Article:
Coping with talent scarcity: what UK employers need to know
Joel Forrester

3 minutes

Coping with talent scarcity: what UK employers need to know

With limited resources available, employers must start to look beyond their usual talent pools to source the people they need. In fact, part of the talent challenge facing many UK employers right now is that the competition for top skills extends beyond their own sectors. Demand for digital skills and tech talent, for example, extends to almost every industry – whether that’s aerospace, defence, logistics or retail.

Broadening horizons isn’t just limited to sectors, though. Geography and skill sets should also be re-evaluated and reshaped. With remote working now the norm for so many, widening the geographical search for talent could yield great results where remote or hybrid working is an option.

And given that there is such a dearth of critical skills, it is now more important than ever to be more flexible around what is an absolute must, and what can perhaps be developed.

Here are just a few ways employers can take a more flexible approach to hiring right now.

Broadening role requirements

Where individuals meet only some of the requirements of a role, considering how they can be developed to fill the rest of the needs rather than instantly removing them from the equation will be beneficial.

The benefits of taking this approach could be increased hiring options as well as greater retention rates, as individuals feel greater loyalty to your firm for supporting their career progression. The same can be said for internal mobility. Where there are skills that are in short supply, reviewing where these attributes can be developed within the business will aid longer-term resilience to talent scarcity.

While this may create resourcing needs elsewhere in the organisation, it will help funnel emerging talent into the company and retain them on a longer-term basis.

Opening up to previously underutilised talent

Actively seeking out individuals from previously overlooked segments of the workforce will increase the volume of jobseekers available to you, as well as the breadth, depth, and quality of your talent pools.

There is a wealth of evidence to support the fact that companies with diverse workforces outperform the competition. Make no mistake, even in times when talent is plentiful, diverse, equal and inclusive recruitment practices have been shown to have a positive and measurable impact on a business’s bottom line.

However, in order to tap into historically underutilised talent pools, engage with a wide range of jobseekers, and take advantage of the benefits that diverse workforces bring, hiring managers must identify why they are not reaching these people already.

Unnecessary role requirements, your ability to upskill and retrain applicants, accessibility, use of language and imagery, and job ad placement all need to be reviewed and reconsidered. Get it right, and your reward will be access to a whole new world of quality candidates.

Engaging the entire workforce, including the external

In addition to permanent employees, organisations must also direct resources towards engaging with temps, contractors, statement of work services providers, and freelancers - particularly in today’s talent-scarce market. At a time when demand continues to flex - and sought-after skills may be hard to secure on a permanent basis - exploring the potential of these groups is crucial. In many businesses, contingent workers play a crucial role in filling skills gaps, and are rehired and redeployed time and again for future assignments.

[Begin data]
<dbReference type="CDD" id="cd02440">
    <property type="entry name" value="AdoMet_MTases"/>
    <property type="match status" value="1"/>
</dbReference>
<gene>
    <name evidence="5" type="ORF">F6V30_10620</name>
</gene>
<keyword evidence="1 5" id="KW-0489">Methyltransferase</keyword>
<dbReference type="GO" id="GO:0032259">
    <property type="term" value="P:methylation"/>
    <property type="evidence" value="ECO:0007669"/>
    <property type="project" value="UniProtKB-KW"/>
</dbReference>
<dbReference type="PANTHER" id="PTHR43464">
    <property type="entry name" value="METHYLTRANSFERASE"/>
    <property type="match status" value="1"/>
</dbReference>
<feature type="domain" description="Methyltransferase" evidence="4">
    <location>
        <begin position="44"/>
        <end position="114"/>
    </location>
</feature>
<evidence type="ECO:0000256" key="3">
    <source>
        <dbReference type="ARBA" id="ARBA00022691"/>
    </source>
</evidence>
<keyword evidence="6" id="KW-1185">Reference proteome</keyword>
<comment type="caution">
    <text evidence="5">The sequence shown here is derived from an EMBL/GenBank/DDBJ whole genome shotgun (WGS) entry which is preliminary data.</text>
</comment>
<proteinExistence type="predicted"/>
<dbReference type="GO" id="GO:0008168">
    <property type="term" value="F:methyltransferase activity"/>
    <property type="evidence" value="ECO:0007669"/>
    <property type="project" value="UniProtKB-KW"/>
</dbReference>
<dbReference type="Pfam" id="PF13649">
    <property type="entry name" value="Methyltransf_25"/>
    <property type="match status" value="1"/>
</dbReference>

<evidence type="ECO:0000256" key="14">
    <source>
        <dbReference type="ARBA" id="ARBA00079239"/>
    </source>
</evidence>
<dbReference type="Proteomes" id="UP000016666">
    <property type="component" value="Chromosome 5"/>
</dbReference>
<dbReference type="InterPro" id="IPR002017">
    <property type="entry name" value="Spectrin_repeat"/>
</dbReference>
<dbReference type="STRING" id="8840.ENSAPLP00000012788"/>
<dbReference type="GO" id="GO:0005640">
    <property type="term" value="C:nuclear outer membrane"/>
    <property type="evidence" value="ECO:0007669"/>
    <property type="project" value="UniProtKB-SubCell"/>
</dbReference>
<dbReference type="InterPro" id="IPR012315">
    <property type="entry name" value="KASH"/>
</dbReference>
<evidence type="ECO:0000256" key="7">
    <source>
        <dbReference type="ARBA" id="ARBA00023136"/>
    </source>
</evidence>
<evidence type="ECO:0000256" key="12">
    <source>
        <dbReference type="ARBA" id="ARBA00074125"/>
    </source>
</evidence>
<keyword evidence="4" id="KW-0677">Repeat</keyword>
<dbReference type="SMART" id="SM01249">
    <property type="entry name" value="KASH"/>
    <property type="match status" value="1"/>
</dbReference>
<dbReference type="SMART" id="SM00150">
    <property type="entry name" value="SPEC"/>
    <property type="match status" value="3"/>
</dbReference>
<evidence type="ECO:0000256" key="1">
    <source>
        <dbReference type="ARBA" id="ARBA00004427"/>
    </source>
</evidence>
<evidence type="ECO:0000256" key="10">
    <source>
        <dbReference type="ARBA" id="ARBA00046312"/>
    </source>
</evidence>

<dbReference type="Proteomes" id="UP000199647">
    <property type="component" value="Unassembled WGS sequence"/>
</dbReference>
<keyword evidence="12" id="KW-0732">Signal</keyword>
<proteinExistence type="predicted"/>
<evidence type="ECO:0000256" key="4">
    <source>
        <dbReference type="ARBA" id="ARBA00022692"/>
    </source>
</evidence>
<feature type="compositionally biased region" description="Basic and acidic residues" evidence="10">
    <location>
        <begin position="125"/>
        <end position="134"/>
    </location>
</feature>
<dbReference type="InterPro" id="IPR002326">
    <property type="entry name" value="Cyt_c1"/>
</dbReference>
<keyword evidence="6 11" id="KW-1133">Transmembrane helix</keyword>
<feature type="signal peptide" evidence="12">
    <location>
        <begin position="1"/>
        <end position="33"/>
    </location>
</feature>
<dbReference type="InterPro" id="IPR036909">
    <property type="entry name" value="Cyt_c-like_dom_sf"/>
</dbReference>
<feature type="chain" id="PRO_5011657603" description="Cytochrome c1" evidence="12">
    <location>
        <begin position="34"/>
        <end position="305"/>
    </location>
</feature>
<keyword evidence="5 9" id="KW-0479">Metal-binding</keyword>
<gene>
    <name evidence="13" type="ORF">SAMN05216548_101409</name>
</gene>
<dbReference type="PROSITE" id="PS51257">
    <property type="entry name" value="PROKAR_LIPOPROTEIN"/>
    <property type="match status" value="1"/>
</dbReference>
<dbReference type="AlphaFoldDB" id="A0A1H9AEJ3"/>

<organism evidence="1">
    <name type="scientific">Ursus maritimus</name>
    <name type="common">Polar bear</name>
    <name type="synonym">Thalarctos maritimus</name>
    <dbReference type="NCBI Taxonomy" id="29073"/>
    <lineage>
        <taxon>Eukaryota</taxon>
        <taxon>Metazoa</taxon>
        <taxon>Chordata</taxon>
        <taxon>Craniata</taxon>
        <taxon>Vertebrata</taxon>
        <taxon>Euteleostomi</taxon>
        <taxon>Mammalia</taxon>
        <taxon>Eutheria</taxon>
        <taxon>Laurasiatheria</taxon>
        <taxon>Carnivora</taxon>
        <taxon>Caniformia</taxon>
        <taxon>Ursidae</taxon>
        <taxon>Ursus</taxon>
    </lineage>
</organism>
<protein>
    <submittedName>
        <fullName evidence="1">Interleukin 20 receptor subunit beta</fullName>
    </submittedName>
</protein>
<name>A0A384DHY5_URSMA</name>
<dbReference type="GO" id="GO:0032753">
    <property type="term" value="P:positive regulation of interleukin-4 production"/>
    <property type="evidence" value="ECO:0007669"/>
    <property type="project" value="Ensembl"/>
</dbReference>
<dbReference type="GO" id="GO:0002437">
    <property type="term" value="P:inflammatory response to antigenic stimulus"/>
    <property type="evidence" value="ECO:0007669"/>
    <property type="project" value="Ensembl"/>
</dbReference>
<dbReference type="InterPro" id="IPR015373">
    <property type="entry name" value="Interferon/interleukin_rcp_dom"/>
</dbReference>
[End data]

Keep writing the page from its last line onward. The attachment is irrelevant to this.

Keeping this pool of talented contingent workers loyal to your employer brand ensures these individuals stick around for as long as they are required - and perform to the best of their ability while they are in situ. Through efficient onboarding, team inclusion and effective post-project communication, businesses can ensure their contingent workers are engaged, productive and open to returning at short notice in the future.

Of course, when utilising non-permanent resources, employers must ensure that off-payroll determinations are correct and may need to rethink their approaches to IR35. Those businesses that have been reticent to consider independent professionals in the past because of potential legislative challenges should seek expert guidance to ensure they can compliantly tap into this talent pool.

The power of partnerships: getting specialist staffing help

The situation that employers face today is unprecedented: talent shortages exist on a grand scale, across almost all sectors. Unfortunately, there is no silver bullet solution to these challenges; no ‘one size fits all’ approach.

However, an experienced MSP or RPO provider is perfectly placed to support businesses to explore and engage with the whole array of available talent, as they seek skills in talent-short markets and reach beyond their conventional, ‘go to’ candidate personas.

The ongoing fear of getting an individual’s off-payroll classification wrong, for example, is still preventing some employers from engaging legitimate contractors - and this is a fear that can be easily overcome with the help of an expert staffing partner that has experience and specialists in contingent workforce compliance.

The bottom line is that talent scarcity issues are not going away anytime soon, so it’s important that employers take every possible step to broaden their skills attraction strategies if they are to navigate the next few months. Partnering with an expert who can help you engage with talent effectively and take advantage of the entire spectrum of talent at your disposal, is the smart way through the current challenge.

Download our UK talent scarcity report for a deeper dive into the skills challenges the UK is facing right now. And contact us to see how we can help your organisation face its resourcing challenges head on.